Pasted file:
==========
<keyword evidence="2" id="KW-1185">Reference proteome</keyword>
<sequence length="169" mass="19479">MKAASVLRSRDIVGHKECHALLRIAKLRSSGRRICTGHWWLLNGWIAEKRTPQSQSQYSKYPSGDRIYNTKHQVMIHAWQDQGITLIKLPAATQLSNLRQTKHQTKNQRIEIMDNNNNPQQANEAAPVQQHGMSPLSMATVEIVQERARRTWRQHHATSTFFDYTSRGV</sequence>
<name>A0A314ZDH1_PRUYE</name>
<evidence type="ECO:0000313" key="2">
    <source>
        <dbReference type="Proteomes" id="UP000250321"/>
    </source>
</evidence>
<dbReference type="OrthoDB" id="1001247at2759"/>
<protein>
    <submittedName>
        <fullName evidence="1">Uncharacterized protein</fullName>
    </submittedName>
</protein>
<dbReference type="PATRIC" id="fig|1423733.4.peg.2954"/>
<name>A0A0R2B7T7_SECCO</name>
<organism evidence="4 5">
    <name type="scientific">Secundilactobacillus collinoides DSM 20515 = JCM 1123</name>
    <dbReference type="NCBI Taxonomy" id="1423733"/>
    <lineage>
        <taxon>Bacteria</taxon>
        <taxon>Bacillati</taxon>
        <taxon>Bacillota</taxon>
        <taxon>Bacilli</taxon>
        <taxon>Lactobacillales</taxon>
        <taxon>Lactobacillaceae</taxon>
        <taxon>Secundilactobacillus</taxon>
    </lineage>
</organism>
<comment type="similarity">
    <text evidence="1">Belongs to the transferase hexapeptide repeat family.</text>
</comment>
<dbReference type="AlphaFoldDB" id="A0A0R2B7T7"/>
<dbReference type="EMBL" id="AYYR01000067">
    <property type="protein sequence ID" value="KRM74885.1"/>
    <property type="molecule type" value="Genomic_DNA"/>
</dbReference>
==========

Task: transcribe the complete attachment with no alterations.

<keyword evidence="2" id="KW-1185">Reference proteome</keyword>
<sequence length="169" mass="19479">MKAASVLRSRDIVGHKECHALLRIAKLRSSGRRICTGHWWLLNGWIAEKRTPQSQSQYSKYPSGDRIYNTKHQVMIHAWQDQGITLIKLPAATQLSNLRQTKHQTKNQRIEIMDNNNNPQQANEAAPVQQHGMSPLSMATVEIVQERARRTWRQHHATSTFFDYTSRGV</sequence>
<name>A0A314ZDH1_PRUYE</name>
<evidence type="ECO:0000313" key="2">
    <source>
        <dbReference type="Proteomes" id="UP000250321"/>
    </source>
</evidence>
<dbReference type="OrthoDB" id="1001247at2759"/>
<protein>
    <submittedName>
        <fullName evidence="1">Uncharacterized protein</fullName>
    </submittedName>
</protein>
<dbReference type="PATRIC" id="fig|1423733.4.peg.2954"/>
<name>A0A0R2B7T7_SECCO</name>
<organism evidence="4 5">
    <name type="scientific">Secundilactobacillus collinoides DSM 20515 = JCM 1123</name>
    <dbReference type="NCBI Taxonomy" id="1423733"/>
    <lineage>
        <taxon>Bacteria</taxon>
        <taxon>Bacillati</taxon>
        <taxon>Bacillota</taxon>
        <taxon>Bacilli</taxon>
        <taxon>Lactobacillales</taxon>
        <taxon>Lactobacillaceae</taxon>
        <taxon>Secundilactobacillus</taxon>
    </lineage>
</organism>
<comment type="similarity">
    <text evidence="1">Belongs to the transferase hexapeptide repeat family.</text>
</comment>
<dbReference type="AlphaFoldDB" id="A0A0R2B7T7"/>
<dbReference type="EMBL" id="AYYR01000067">
    <property type="protein sequence ID" value="KRM74885.1"/>
    <property type="molecule type" value="Genomic_DNA"/>
</dbReference>